Up until now, genomics-based cancer detection tests have relied on gene panels. A whole genome sequencing (WGS) test has not been a viable option for multiple reasons, including the expense and the large amount (and complexity) of the data generated. However, given the falling cost of next generation sequencing (NGS), WGS may move into other areas where it has previously not been feasible. Young Seok Ju, MD, PhD, co-founder and chief genomics officer of Genome Insight hopes that cancer is one of those areas.
Ju has been working in NGS for the past 15 years. His group’s focus is primarily bioinformatics, with an interest in cancer genomics. Several years ago, while working in his lab at the Korea Advanced Institute of Science and Technology (KAIST), he decided to try to “use the technology for the patient.” Knowing that this endeavor was outside of academia, he formed Genome Insight three and a half years ago in South Korea. The company, which has been operating in R&D mode until now, moved its headquarters to San Diego about a year ago. Today, the company is launching its clinical service to patients as CancerVision. This is, they say, “their coming out party.”
They are the first company, they noted, to bring WGS to routine care.
CancerVision combines the bioinformatics and computational sequencing developed in the Ju lab, of individual patient cancer samples, to determine whole genome mutational profiles. To do this, a physician sends the patient’s samples (a tumor slide and a blood draw) to Genome Insight. The data are analyzed and curated for physicians in what the company calls an easy-to-use format that provides actionable insights.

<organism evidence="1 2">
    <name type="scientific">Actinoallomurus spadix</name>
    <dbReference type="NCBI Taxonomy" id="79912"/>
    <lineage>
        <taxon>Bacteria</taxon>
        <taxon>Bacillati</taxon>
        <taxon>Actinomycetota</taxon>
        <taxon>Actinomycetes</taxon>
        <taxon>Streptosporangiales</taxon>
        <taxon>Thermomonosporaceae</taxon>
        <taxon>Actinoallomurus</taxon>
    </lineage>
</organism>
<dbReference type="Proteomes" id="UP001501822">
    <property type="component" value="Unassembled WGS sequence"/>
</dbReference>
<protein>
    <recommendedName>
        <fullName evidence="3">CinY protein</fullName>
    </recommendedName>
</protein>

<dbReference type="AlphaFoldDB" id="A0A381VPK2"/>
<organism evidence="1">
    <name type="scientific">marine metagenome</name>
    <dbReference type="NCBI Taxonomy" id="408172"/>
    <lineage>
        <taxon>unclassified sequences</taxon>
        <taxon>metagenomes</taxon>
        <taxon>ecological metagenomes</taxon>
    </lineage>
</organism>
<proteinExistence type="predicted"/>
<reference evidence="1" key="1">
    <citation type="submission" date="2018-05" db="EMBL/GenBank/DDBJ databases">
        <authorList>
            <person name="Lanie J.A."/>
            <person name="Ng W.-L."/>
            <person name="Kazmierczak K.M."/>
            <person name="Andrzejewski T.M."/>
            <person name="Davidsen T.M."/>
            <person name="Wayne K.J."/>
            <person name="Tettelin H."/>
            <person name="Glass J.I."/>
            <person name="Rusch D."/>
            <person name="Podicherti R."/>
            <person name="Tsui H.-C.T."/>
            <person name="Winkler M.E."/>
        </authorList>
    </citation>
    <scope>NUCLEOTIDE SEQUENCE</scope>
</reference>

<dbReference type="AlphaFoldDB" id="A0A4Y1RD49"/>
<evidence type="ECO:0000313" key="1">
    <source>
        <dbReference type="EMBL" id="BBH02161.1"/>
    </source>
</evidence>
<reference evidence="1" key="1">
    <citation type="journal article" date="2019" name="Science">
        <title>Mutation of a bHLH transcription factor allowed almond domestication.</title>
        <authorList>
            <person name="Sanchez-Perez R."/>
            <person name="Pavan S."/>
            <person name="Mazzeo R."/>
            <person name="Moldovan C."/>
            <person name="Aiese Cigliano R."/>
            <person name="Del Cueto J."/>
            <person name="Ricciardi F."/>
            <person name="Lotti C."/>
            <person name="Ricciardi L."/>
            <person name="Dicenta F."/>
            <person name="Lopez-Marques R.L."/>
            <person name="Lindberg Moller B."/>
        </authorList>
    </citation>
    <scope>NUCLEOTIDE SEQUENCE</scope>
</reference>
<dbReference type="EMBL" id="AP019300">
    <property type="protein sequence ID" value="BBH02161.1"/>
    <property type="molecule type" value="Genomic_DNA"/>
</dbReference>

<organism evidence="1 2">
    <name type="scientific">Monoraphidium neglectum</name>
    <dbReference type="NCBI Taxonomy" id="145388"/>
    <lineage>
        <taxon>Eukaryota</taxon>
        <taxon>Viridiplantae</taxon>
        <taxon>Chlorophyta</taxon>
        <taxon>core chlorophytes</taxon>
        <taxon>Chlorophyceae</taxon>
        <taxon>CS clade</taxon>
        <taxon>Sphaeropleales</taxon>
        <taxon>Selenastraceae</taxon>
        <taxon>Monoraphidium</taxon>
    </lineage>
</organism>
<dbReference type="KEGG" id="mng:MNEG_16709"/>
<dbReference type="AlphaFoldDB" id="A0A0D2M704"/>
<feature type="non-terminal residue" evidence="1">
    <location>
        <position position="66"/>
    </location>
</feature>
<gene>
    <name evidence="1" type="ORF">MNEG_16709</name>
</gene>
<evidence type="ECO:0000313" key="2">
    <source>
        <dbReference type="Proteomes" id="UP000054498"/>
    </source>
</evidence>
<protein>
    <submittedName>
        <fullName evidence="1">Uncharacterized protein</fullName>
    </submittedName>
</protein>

Why might WGS be preferable to gene panels? The company’s CEO, Jehee Suh, tells GEN, that there are several advantages: WGS allows for a more discovery-based approach and does not rely on a previous hypothesis. Mutations beyond single nucleotide variants can be identified such as complex mutations and structural variants. WGS can decipher between somatic and hereditary mutations. Because of the large number of mutations identified, and genomic landscape markers, the WGS test can more easily identify mutation signatures or patterns. Current panels are based on common cancers, making rare cancers harder to identify. Late-stage cancer genes are neglected in the current panels. Lastly, a physician doesn’t need to choose a panel, making it easier for them to set up the testing.
Genome Insight plans to meet a two-week turnaround time for CancerVision, and the goal for the cost is on par with current tests (no higher than $2000/test per patient.) Following CancerVision, Genome Insight intends to expand testing to genomic-based therapeutic areas beyond cancer, including rare disease.
The U.S. launch comes on the heels of data presented at the American Association of Cancer Research 2023 annual meeting in which CancerVision demonstrated an analysis of specific genetic mutations in breast cancers.
The company currently uses Illumina sequencing, but recently announced a collaboration with Ultima Genomics. Genome Insight does not have a UG-100 at its headquarters in San Diego, but they expect the sequencing platform to arrive in the second quarter of this year. At the moment, the two companies are collaborating on a cancer pipeline while Ultima runs Genome Insight’s samples in-house.